Dissolved organic matter (DOM) in natural waters is a mixture of compounds. Some authors have fractionated this organic matter into large classes (humic substances, hydrophilic acids . . .). Humic substances have been defined as the fraction of organic matter retained on XAD8 resin at acidic pH (THURMAN and MALCOLM 1981); this isolation procedure is recommended by the International Humic Substances Society. Only a few investigators have dealt specifically with hydrophilic substances which are not adsorbed on XAD8 resin at acidic pH. The "hydrophobic/hydrophilic" distribution can be determined by a simple method of organic matter fractionation, using two superimposed XAD8 and XAD4 resin columns (CROUE et al. 1993). This procedures, carried out at pH 2, consists of first isolating hydrophobic substances (essentially humic acids) on an XAD8 resin and then isolating the hydrophilic acids from the XAD8 effluent on an XAD4 resin.
The aim of this work was to study the evolution of the hydrophobic/hydrophilic distribution during water treatment steps as applied in waterworks. The analytical procedure was first applied to determine the change in the DOM distribution of ten surface waters after clarification. The results obtained after clarification were completed by the study of the effect of the coagulant nature (ferric chloride, aluminium sulphate, prehydrolyzed salt (WAC)). In the second phase, oxidation experiments using ozone, chlorine and chlorine dioxide were conducted on raw and clarified waters to determine their effect on the DOM distribution. Finally the fractionation procedures were carried out on two water treatment plants to compare our laboratory data with results obtained in a working plant and to observe the change in DOM distribution during granular activated carbon (GAC) filtration.
Dissolved organic carbon (DOC) concentrations were analysed using a Dohrman DC 80 apparatus. UV absorbance was measured with a one or five centimeter cell using an Uvikon spectrophotometer. Oxidation experiments were carried out in a batch procedure. The study of different coagulants was made in the laboratory with a Jar Test procedure described elsewhere (LEFEBVRE 1990). Biodegradable dissolved organic carbon (BDOC) was analyzed according to the suspended bacteria method (SERVAIS et al. 1987, 1989).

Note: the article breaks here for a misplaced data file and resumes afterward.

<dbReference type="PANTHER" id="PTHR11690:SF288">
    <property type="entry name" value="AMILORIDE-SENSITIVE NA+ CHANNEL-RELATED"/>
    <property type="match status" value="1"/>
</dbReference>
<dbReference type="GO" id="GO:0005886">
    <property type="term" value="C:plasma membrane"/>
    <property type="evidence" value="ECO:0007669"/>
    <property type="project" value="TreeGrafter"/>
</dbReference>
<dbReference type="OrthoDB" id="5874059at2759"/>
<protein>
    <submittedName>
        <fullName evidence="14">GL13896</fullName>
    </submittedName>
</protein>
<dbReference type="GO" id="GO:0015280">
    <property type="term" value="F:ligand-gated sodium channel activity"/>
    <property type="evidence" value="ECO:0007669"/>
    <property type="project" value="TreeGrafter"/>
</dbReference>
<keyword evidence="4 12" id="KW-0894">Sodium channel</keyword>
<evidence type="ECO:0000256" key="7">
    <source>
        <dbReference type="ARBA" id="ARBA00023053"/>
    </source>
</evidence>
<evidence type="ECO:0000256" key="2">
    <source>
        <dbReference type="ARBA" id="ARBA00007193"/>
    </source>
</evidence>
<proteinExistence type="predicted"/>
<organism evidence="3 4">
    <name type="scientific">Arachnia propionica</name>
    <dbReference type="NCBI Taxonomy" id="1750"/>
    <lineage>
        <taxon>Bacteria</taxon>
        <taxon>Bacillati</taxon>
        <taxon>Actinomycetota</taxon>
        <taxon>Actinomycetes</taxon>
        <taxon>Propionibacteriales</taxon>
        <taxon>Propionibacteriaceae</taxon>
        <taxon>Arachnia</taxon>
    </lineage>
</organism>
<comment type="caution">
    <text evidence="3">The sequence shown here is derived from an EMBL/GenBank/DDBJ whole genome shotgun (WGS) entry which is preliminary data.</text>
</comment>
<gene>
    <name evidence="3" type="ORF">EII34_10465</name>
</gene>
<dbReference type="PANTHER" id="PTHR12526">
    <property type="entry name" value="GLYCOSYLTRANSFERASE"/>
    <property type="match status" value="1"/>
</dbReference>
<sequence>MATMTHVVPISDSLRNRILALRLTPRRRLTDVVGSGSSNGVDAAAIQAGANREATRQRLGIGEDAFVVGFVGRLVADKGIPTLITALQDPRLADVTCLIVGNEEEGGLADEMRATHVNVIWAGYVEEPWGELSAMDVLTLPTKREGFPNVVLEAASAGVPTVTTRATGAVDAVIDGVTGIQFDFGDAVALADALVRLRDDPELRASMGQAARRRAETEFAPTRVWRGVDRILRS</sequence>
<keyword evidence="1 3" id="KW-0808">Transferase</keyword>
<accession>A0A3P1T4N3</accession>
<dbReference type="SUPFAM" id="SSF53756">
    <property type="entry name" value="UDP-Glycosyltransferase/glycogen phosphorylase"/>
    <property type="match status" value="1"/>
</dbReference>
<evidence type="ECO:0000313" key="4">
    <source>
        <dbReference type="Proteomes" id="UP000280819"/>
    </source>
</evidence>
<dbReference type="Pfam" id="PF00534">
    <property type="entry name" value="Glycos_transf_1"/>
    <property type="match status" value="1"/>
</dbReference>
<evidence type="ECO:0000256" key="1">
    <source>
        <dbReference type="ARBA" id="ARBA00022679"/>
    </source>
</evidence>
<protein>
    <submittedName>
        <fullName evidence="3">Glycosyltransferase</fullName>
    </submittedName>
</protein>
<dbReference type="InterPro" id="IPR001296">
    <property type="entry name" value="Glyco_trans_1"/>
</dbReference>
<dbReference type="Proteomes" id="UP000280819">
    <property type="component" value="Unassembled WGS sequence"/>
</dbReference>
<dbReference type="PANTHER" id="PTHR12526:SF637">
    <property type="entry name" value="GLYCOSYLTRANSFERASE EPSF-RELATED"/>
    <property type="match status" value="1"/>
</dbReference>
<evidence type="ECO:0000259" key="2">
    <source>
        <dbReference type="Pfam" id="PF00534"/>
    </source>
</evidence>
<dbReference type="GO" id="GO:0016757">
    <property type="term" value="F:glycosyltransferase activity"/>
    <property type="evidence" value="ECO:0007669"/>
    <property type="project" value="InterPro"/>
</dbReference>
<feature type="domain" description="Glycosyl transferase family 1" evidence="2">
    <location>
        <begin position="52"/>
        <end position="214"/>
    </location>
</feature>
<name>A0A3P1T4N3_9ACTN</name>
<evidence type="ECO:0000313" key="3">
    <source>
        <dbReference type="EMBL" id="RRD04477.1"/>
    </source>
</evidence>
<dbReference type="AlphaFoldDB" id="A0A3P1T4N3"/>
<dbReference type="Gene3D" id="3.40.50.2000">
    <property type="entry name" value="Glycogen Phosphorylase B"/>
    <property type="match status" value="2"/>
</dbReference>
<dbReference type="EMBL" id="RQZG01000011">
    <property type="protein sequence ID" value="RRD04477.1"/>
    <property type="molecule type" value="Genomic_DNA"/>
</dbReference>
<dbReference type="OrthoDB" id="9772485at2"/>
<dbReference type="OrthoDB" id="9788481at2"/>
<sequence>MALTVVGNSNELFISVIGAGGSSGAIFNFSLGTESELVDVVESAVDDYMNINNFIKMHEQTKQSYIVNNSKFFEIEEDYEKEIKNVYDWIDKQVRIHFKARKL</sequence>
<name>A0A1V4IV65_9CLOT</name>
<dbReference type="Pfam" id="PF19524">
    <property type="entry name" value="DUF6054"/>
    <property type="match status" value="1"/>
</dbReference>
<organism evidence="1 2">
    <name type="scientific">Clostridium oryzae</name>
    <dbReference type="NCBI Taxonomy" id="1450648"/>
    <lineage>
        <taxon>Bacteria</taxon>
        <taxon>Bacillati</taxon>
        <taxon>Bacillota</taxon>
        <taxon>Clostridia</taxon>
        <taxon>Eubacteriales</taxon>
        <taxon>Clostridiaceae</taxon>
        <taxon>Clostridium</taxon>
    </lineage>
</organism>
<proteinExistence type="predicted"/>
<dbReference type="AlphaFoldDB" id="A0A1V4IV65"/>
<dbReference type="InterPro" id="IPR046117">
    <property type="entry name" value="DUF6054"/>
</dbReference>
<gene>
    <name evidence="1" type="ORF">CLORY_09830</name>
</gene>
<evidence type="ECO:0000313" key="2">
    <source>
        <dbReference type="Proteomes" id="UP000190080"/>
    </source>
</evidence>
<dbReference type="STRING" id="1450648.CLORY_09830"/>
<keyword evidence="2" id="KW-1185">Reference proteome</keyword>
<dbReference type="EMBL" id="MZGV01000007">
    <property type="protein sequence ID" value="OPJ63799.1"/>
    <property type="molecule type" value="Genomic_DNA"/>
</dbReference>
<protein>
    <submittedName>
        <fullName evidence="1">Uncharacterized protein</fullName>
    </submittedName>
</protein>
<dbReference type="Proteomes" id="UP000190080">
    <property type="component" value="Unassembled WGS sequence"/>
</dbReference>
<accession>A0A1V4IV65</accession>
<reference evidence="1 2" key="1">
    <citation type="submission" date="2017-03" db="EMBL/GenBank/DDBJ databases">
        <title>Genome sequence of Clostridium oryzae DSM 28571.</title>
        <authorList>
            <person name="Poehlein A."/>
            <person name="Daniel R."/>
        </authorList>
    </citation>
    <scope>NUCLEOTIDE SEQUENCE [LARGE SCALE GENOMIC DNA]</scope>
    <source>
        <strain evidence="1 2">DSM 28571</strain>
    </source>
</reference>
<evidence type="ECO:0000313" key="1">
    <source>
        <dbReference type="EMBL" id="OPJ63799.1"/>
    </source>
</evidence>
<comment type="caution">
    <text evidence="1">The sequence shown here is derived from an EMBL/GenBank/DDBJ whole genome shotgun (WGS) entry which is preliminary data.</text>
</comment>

The hydrophobic/hydrophilic distributions of raw and clarified waters were found to be unchanged by the clarification step in seven of ten test waters. These results indicate that for a studied water, the relative reduction in DOC of one fraction was of the same order of magnitude as the other fraction. The distributions of R1.2, R4 and R6.1 were significantly modified by the clarification treatment. In these three cases, the hydrophobic substances showed the greater DOC reduction. The "non-retained" hydrophilic substances became predominant in the R6.1 clarified water, whereas in the cases of R4 and R1.2 the total hydrophilic fraction and the hydrophilic acids increased, respectively.
The results obtained in the laboratory on three different raw waters, clarified by different coagulants (ferric chloride or aluminium salts), showed that the nature of the coagulant (iron or alum) can influence the hydrophobic/hydrophilic distribution. A marked influence was found in the case of R6 and less significant results were obtained for R1.2. Powdered activated carbon had no real effect on the DOC distribution, under our experimental conditions (applied dosage 25 mg/L). If the removal of each fraction is considered, and if it is assumed that each removal is independent from the others, ferric chloride appears to be the best coagulant. It removes humic substances efficiently as well as hydrophilic acids (> 72%), but is less efficient for the "non-retained" hydrophilic fraction. The DOC distribution of a clarified water depends on the distribution in the original raw water and the nature of the coagulant.